Sale Sharks will do “everything they can” to find new home for Salford

Sale Sharks says their plans to purchase and takeover the AJ Bell Stadium will only happen once they have helped to secure the future of Super League side Salford.

The Red Devils have a rental agreement at the stadium until 2023, and have admitted remaining as a tenant is not financially viable.

Club chiefs Paul King and Ian Blease have been working tirelessly to negotiate a solution for Salford, who held a fans forum back in July to update fans on the situation.

Football club Salford City, owned by Gary Neville and the class of 92, are set to partner with the Sharks and take over the stadium, with this leading to speculation that the Red Devils could swap grounds with the League Two football side, who play at Moor Lane.

In a Q&A on the club’s official website, Sharks CEO Sid Sutton said: “Owning our own stadium is so, so important, but we have said that we won’t put in an official bid until Salford Red Devils are being looked after or until they have been consulted and have found a place to go.

“That question has been a huge factor in the negotiations so far for me. We’re a community club and we have a good relationship with Salford Red Devils. We want to play an active role in securing their future and we’re doing everything we can to do that.

“During the due diligence process, it became apparent that financially remaining at the AJ Bell Stadium wasn’t an option for Salford Red Devils.

“In addition, they openly said that they couldn’t afford to either buy the AJ Bell Stadium or stay there as a tenant so we actively sought a second party to buy the stadium with us.

“Salford City FC are a willing party with huge ambition and a need for a new home, they have also the financial ability to be a joint owner of the AJ Bell. Both Salford City and ourselves are completely aligned that Salford Reds need to be catered for before any deal is done on the stadium.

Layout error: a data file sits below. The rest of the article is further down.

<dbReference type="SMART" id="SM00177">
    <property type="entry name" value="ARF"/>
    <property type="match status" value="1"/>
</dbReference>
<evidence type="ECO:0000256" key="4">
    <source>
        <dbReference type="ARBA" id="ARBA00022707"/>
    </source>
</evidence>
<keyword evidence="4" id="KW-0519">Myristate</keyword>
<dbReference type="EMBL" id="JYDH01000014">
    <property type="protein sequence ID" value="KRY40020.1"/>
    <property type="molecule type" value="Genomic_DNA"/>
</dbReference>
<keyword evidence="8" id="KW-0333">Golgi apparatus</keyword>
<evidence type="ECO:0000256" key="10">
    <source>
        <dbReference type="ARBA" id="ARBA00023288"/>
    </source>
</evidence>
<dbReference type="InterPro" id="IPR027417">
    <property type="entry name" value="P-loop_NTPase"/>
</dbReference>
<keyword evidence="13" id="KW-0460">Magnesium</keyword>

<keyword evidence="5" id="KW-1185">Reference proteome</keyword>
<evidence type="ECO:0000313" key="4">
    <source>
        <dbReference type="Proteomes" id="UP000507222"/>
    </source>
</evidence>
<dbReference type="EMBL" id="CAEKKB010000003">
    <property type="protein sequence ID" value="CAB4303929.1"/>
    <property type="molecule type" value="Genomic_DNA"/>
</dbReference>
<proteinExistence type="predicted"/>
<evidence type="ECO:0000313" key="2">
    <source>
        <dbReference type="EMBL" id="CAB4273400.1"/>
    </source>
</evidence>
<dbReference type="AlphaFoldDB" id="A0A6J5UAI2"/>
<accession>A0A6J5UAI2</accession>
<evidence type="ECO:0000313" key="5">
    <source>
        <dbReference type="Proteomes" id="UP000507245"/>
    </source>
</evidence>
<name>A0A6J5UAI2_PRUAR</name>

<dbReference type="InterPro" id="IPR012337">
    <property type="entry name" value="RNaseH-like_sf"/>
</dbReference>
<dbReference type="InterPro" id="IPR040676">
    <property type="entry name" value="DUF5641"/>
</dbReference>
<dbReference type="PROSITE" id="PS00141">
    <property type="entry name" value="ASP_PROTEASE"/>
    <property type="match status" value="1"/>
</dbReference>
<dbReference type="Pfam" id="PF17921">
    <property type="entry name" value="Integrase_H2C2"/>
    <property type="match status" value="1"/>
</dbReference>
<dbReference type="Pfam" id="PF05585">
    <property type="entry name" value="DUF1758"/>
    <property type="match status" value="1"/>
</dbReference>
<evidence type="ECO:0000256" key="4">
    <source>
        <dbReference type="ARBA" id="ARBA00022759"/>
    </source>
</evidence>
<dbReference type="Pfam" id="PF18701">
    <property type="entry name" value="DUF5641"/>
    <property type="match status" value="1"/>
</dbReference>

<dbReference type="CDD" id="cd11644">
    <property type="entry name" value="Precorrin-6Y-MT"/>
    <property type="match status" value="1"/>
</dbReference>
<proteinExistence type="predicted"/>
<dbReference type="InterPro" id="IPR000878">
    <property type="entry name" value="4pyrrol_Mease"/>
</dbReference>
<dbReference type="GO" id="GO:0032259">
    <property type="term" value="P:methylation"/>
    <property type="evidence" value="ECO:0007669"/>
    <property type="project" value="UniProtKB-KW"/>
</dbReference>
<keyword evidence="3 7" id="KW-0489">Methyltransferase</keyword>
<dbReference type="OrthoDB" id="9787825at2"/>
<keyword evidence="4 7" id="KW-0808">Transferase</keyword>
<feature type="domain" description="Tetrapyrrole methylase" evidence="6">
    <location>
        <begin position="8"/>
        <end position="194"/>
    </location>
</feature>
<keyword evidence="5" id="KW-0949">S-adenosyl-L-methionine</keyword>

“Several joint fans forums have been held to ensure all parties are being open, honest and crystal clear with their own fan base.

“Commercially it makes sense to us, but the most important thing to say is that the council and Salford Red Devils are still looking at other possibilities and we won’t be pushing forward until this is resolved.”

Now known as the Peninsula Stadium, Moor Lane has seen vast improvements during Salford City’s rise up the football pyramid, and its capacity of 5,108 is greater than the average crowds Salford have managed at the AJ Bell Stadium.

Salford’s highest league average attendance during that time was 4,738 back in 2014, which also saw their highest crowd at the ground – 7,102.

The £26m AJ Bell Stadium opened in 2012, close to the Manchester Ship Canal, the M60 motorway and the Trafford Centre.

Sale, who previously played at Edgeley Park home to Stockport County FC, have been looking to develop their own home and had plans submitted to return to Sale – only for Trafford Council to withdraw their support for the new sports village, which led to the Sharks renewing interest in their current home.

About James Gordon 7157 Articles
Love Rugby League editor. Founded the website back in 2005. Worked with a range of clubs and sponsors during that time. Also commentates for BBC.


  1. Top flight club, crowds under 5000, how the Hell can the sport be competitive, they’re no alone either. Tiny crowds at other Super League clubs do nothing for the sport. But people are being priced out of the game, the lack of ambition within the RFL, the ever widening gulf between the RFL and the NRL is ridiculous. I wish I could think of a solution, but I can’t.

    • Don’t believe a word that comes from a union club. The main aim of Rugby Union has been to destroy Rugby League since it was founded. The Salford stadium was built, with the help of the local council, to play Rugby League there. Are the council turning their backs on a local team and now supporting a team from outsde the city.

  2. I love both codes & have played both, but it is becoming obvious that the financial might of the Union code, particularly with the financial bonanza that is their World C up, means that as time goes on the Union code will be flexing its muscles & doing more & more projects like the AJ Bell stadium purchase.We might all agree the League is a vastly better product but money speaks all languages & I think League may have blown its chances to become a meaningful sport & will slowly but surely shrink in every respect both nationally & internationally. Not trying to be negative, just realistic

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